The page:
High-Intensity Laser Therapy vs. Ultrasound Therapy Essay

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High-Intensity Laser Therapy vs. Ultrasound Therapy

Research Question The research question for this article is whether high-intensity laser therapy or ultrasound (US) therapy is more beneficial for short-term treatment of subacromial impingement syndrome (SAIS). There has been little evidence found on the effects of physical therapy treatment, with some studies showing effectiveness of US therapy and others showing limited effectiveness in this type of condition.

Review of Literature According to Cameron, laser therapy increases collagen production and decreases inflammation, while hindering bacterial growth. It also promotes vasodilation so that blood and other nutrients are able to flow into the area. One indication for
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When performing US on superficial tissues the intensity is 0.5-1 W/cm2 and on deep tissues it is 1.5-2.0 W/cm2.2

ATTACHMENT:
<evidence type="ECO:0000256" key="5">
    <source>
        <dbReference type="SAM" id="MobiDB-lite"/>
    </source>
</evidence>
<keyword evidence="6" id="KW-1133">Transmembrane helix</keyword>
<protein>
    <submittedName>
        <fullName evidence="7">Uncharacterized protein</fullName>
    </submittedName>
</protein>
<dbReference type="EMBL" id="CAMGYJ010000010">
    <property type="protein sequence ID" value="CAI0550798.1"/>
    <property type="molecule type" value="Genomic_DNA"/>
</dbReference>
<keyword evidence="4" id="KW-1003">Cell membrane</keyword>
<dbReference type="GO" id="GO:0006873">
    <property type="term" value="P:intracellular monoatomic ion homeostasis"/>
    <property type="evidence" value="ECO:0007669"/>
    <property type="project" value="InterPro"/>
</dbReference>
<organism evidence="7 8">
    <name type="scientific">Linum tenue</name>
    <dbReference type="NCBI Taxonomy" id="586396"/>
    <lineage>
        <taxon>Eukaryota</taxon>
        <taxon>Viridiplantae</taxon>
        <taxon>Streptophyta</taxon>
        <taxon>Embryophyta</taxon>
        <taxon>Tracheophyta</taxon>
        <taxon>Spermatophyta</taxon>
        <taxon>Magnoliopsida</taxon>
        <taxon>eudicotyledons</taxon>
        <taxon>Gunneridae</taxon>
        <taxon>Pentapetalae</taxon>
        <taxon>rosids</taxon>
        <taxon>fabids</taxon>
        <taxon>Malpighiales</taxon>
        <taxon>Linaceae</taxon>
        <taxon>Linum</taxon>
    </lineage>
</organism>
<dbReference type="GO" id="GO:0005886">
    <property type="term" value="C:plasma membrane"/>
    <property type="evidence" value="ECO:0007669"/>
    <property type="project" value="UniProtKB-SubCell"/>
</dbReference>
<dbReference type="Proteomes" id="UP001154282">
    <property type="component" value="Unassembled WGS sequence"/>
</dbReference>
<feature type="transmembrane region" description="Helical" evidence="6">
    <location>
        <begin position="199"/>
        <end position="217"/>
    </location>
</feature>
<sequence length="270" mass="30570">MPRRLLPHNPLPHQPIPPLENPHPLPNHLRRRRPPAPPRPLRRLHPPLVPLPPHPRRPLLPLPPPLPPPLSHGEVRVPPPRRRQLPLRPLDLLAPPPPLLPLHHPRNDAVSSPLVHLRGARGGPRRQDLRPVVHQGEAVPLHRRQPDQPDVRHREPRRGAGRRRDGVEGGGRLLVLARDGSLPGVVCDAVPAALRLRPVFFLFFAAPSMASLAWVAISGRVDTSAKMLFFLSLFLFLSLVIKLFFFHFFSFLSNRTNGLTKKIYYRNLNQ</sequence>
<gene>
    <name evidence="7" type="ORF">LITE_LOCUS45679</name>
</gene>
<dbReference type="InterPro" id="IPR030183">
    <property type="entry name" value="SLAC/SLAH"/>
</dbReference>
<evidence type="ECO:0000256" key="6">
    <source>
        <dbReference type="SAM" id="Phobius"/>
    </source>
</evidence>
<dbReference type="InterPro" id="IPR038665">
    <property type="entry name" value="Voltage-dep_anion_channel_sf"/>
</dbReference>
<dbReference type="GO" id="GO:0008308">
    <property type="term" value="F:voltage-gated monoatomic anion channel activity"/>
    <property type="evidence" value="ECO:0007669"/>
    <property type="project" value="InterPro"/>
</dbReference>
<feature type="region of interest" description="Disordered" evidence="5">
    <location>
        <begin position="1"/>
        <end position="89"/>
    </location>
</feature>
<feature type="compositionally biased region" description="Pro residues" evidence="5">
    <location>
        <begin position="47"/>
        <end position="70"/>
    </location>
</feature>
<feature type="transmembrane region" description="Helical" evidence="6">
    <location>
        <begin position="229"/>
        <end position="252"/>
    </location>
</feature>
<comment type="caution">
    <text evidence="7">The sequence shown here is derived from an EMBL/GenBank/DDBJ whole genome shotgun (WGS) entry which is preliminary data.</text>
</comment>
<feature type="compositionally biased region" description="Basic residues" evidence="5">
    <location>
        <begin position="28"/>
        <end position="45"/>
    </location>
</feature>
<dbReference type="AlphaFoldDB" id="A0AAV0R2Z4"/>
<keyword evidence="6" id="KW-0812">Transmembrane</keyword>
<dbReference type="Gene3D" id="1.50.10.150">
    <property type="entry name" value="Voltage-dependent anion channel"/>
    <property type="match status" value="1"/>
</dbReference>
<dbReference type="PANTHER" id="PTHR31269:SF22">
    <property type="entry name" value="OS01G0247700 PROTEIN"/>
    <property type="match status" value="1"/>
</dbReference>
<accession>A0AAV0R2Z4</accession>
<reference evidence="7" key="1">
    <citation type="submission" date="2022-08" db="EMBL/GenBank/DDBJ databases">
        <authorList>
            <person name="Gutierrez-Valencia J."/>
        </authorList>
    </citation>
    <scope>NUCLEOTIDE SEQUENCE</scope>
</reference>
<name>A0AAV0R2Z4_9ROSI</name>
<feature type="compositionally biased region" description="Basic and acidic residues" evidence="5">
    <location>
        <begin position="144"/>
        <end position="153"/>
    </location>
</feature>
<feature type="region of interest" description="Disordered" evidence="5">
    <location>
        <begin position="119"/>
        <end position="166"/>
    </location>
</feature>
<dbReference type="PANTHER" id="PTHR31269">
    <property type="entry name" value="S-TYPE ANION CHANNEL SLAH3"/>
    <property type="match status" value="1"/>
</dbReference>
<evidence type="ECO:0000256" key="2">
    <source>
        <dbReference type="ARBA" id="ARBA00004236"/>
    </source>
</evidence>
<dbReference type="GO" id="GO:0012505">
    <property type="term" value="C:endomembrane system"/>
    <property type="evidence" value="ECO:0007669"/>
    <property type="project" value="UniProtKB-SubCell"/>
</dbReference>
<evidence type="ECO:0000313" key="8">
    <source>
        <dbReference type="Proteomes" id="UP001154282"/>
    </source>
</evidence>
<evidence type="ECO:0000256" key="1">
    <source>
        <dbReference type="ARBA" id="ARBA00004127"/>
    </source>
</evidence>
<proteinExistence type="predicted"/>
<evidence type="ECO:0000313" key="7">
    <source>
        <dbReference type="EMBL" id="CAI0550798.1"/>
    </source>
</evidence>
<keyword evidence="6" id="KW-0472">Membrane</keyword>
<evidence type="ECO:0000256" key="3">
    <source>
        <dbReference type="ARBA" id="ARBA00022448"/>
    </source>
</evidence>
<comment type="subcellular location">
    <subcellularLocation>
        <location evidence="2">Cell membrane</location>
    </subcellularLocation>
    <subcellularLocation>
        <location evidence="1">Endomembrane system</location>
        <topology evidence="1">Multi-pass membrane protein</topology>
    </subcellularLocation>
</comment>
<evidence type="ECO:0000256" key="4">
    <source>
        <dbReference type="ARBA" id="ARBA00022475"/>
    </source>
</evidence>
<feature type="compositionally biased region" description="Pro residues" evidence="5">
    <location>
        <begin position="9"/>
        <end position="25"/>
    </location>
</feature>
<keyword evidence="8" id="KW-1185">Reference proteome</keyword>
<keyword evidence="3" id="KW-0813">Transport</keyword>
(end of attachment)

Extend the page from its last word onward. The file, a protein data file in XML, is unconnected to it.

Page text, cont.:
Hypothesis and Null Hypothesis The hypothesis of this study is that both US and high-intensity laser therapy treatment show effectiveness in the treatment of SAIS. The null hypothesis is that neither treatment groups will show effectiveness in treating SAIS.

Variables The independent variable of this study is the type of treatment: US or high-intensity laser therapy. The dependent variables are the outcomes of the visual analog scale (VAS), Constant-Murley Scale (CMS), and Simple Shoulder Test (SST) following treatment.1 The purpose of this study was to determine the effectiveness of these two therapy treatments. The dependent variables are all different scales that evaluated how the patient felt. Each patient completed all three scales before treatment as a baseline, and then again following treatment. The results of these different scales showed the outcome measures of both treatments so that the researchers were able to compare the effectiveness.
Methodology
The methodology of this study consisted of 70 patients with subacromial impingement syndrome (SAIS). Each patient had also been experiencing pain for at least the past four weeks and their diagnosis of SAIS was confirmed with an MRI.1 The patients then signed a consent form and agreed not to receive any other forms of treatment or therapy for their shoulder during this
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